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(?) Dash it All! Coping with ---Unruly--- Filenames

From John Murray

Answered By Jim Dennis, Andrew Higgs, Ben Okopnik

I was experimenting with the TAR command and trying to get it to "exclude" some files. I finally got it to work but in one of my tests I ended up sending the output of the TAR command to a file called -exclude. I want to delete -exclude, but when I type in the command to delete it "rm -f -exclude", the command thinks the file name is an option. The same thing happens when I try to rename the file. Any ideas??

(!) [JimD] This is a classic UNIX FAQ. I pose variations of it to prospective sysadmins and support personnel when I interview them.
(!) [Andrew] Hi John
Try 'rm -f -- -exclude'. The '--' terminates the options list.
Kind regards
(!) [JimD] ./ is more portable (works with all UNIX commands on all versions of UNIX) and is even shorter (saves one space).
The current directory in UNIX (and Linux, of course) is always the "dot" directory. When we use a filename with no slashes (directory/subdirectory delimiters) in it; that's merely a shorthand for "the one in the current directory." So any file foo is also ./foo.
More importantly -foo is the same as ./-foo (Of course it's also the same as $(pwd)/-foo --- the full path to the filename).
NOTE: I give half credit for people who suggest " -- " (a double dash argument to the rm or some other commands; signifying the end of all options processing by that command and thus forcing all following arguments to be taking literally rather than as possible option switches).
(!) [Ben] <laugh> How about for using Midnight Commander? Scroll down to the filename, hit 'F8'. Gone.
(!) [JimD] Half credit. What if mc isn't on this box? How about mc's "undelete" feature? Is that file really gone?
(!) [Ben] Erm... the "undelete" feature is a facet of the ext2 file system; nothing to do with MC itself, which just provides an interface to it. <grin> You'd get a _debit_ for that one.
(!) [JimD] I'll take the hit --- but I'll stick by my guns on the opinion that "rm is forever" (even though I've recovered deleted files using grep, dd and vi). I've read about mc's undelfs before, but I've never used it and I didn't remember the details.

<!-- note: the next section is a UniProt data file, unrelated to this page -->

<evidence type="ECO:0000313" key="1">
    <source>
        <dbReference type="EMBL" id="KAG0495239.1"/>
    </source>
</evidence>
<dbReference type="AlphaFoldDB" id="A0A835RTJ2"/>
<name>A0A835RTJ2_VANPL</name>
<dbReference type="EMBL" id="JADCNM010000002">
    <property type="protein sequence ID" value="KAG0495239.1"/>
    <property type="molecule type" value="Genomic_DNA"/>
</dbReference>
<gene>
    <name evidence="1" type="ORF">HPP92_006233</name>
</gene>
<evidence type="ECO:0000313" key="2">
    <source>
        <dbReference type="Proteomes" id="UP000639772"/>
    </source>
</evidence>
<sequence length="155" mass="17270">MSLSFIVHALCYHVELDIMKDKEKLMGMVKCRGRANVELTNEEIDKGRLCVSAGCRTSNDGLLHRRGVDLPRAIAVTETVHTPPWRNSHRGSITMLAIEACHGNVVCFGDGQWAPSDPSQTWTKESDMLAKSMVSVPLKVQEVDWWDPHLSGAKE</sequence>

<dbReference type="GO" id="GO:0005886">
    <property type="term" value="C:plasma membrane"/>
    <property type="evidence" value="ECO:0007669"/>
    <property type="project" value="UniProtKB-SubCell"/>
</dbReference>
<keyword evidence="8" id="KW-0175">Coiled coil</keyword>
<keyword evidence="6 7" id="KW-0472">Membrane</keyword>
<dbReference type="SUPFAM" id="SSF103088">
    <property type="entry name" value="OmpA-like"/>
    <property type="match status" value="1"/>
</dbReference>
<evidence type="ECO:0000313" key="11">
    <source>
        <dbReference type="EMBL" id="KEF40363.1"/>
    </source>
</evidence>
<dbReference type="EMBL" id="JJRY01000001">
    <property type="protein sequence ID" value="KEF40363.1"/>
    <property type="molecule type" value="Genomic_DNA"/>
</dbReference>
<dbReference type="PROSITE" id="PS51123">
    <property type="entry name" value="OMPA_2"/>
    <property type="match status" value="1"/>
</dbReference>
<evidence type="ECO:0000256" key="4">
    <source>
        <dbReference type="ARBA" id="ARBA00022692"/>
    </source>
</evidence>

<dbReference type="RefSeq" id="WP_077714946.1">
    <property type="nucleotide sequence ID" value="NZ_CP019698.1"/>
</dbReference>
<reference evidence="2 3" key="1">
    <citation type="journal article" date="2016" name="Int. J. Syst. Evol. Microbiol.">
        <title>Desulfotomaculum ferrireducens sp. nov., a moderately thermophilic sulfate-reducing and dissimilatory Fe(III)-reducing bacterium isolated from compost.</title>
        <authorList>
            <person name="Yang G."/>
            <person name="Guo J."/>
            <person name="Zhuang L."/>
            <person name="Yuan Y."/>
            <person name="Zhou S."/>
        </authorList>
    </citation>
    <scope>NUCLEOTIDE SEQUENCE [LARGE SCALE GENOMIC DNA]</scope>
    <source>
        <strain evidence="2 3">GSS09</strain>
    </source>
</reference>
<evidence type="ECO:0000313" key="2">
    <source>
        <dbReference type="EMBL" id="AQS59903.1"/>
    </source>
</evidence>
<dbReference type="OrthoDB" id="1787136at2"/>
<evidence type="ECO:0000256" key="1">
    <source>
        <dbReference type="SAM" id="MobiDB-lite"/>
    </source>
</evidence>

(!) [Ben] "undelfs", despite the confusing name, is no more a filesystem than is their "tarfs": 'foo'fs, in MC parlance, is simply a way of looking at 'foo', where 'foo' is presented as a filesystem - sort of like what the 'mount' command does with a DOS floppy. In the case of "tarfs", it allows you to look at tar files as if they were directories and subdirectories containing files; with "undelfs", it allows you to look at the deleted-but-not-yet-reused filespace in ext2 as if it was a directory. Pretty neat gadget that greatly facilitates the undeletion process; however, the initial read (it would have to scan the entire partition, obviously) takes a while. MC, despite its ease of use, goes very deep; you can actually edit the various 'fs' files, and even create your own!
(!) [JimD] I'll give 3/4 credit for anyone who says: "I just use (x)emacs dired-mode for all my file management, so I'd just C-s (search) to move point to it, and hit the 'd' key."
(!) [Ben] Hey! What if emacs isn't on the box? In my opinion, that's a higher probability than with MC.
(!) [JimD] I'll even give 90% credit for someone who says: "I forgot all my shell tricks since I do everything in perl. So I'd just use: perl -e 'unlink("-foo");' and be done with it"